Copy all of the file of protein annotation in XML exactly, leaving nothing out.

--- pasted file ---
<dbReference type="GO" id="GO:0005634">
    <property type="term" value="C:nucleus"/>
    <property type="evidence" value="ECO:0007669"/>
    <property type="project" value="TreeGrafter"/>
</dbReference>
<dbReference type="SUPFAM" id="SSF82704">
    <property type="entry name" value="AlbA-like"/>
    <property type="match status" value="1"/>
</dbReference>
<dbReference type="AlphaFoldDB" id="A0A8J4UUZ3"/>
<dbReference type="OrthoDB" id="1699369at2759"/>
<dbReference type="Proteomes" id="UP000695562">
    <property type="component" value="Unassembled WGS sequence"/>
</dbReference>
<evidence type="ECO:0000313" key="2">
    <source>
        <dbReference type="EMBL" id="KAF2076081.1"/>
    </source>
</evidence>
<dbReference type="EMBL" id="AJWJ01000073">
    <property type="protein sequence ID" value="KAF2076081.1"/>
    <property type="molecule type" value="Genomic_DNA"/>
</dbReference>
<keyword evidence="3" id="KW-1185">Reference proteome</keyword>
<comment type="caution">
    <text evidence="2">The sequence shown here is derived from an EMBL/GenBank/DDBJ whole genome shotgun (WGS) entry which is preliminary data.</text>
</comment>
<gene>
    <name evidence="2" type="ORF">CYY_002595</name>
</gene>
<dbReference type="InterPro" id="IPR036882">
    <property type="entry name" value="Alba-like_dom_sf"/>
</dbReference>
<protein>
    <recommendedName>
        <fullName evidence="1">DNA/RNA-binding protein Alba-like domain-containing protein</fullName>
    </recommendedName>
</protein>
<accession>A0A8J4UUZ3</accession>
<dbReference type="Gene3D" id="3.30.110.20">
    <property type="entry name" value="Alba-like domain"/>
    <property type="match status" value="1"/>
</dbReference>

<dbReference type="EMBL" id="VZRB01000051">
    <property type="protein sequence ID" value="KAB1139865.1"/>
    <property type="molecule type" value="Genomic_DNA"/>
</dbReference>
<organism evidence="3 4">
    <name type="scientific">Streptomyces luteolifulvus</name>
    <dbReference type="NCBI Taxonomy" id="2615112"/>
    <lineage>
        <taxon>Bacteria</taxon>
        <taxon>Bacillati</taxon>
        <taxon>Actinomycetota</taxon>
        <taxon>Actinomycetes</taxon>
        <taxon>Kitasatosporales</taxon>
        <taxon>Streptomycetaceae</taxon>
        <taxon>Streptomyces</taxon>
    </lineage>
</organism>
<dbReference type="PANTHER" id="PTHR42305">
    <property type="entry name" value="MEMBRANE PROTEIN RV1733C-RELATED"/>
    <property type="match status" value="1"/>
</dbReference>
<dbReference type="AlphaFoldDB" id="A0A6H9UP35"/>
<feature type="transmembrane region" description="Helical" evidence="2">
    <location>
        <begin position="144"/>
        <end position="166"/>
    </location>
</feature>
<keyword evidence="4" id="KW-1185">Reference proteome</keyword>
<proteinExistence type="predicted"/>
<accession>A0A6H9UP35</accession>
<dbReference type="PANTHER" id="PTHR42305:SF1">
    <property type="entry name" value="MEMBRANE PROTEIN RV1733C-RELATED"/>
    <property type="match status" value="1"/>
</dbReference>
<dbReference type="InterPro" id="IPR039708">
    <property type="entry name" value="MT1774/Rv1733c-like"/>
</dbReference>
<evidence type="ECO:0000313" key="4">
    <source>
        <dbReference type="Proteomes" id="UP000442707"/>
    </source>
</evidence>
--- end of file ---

<dbReference type="GO" id="GO:0005634">
    <property type="term" value="C:nucleus"/>
    <property type="evidence" value="ECO:0007669"/>
    <property type="project" value="TreeGrafter"/>
</dbReference>
<dbReference type="SUPFAM" id="SSF82704">
    <property type="entry name" value="AlbA-like"/>
    <property type="match status" value="1"/>
</dbReference>
<dbReference type="AlphaFoldDB" id="A0A8J4UUZ3"/>
<dbReference type="OrthoDB" id="1699369at2759"/>
<dbReference type="Proteomes" id="UP000695562">
    <property type="component" value="Unassembled WGS sequence"/>
</dbReference>
<evidence type="ECO:0000313" key="2">
    <source>
        <dbReference type="EMBL" id="KAF2076081.1"/>
    </source>
</evidence>
<dbReference type="EMBL" id="AJWJ01000073">
    <property type="protein sequence ID" value="KAF2076081.1"/>
    <property type="molecule type" value="Genomic_DNA"/>
</dbReference>
<keyword evidence="3" id="KW-1185">Reference proteome</keyword>
<comment type="caution">
    <text evidence="2">The sequence shown here is derived from an EMBL/GenBank/DDBJ whole genome shotgun (WGS) entry which is preliminary data.</text>
</comment>
<gene>
    <name evidence="2" type="ORF">CYY_002595</name>
</gene>
<dbReference type="InterPro" id="IPR036882">
    <property type="entry name" value="Alba-like_dom_sf"/>
</dbReference>
<protein>
    <recommendedName>
        <fullName evidence="1">DNA/RNA-binding protein Alba-like domain-containing protein</fullName>
    </recommendedName>
</protein>
<accession>A0A8J4UUZ3</accession>
<dbReference type="Gene3D" id="3.30.110.20">
    <property type="entry name" value="Alba-like domain"/>
    <property type="match status" value="1"/>
</dbReference>

<dbReference type="EMBL" id="VZRB01000051">
    <property type="protein sequence ID" value="KAB1139865.1"/>
    <property type="molecule type" value="Genomic_DNA"/>
</dbReference>
<organism evidence="3 4">
    <name type="scientific">Streptomyces luteolifulvus</name>
    <dbReference type="NCBI Taxonomy" id="2615112"/>
    <lineage>
        <taxon>Bacteria</taxon>
        <taxon>Bacillati</taxon>
        <taxon>Actinomycetota</taxon>
        <taxon>Actinomycetes</taxon>
        <taxon>Kitasatosporales</taxon>
        <taxon>Streptomycetaceae</taxon>
        <taxon>Streptomyces</taxon>
    </lineage>
</organism>
<dbReference type="PANTHER" id="PTHR42305">
    <property type="entry name" value="MEMBRANE PROTEIN RV1733C-RELATED"/>
    <property type="match status" value="1"/>
</dbReference>
<dbReference type="AlphaFoldDB" id="A0A6H9UP35"/>
<feature type="transmembrane region" description="Helical" evidence="2">
    <location>
        <begin position="144"/>
        <end position="166"/>
    </location>
</feature>
<keyword evidence="4" id="KW-1185">Reference proteome</keyword>
<proteinExistence type="predicted"/>
<accession>A0A6H9UP35</accession>
<dbReference type="PANTHER" id="PTHR42305:SF1">
    <property type="entry name" value="MEMBRANE PROTEIN RV1733C-RELATED"/>
    <property type="match status" value="1"/>
</dbReference>
<dbReference type="InterPro" id="IPR039708">
    <property type="entry name" value="MT1774/Rv1733c-like"/>
</dbReference>
<evidence type="ECO:0000313" key="4">
    <source>
        <dbReference type="Proteomes" id="UP000442707"/>
    </source>
</evidence>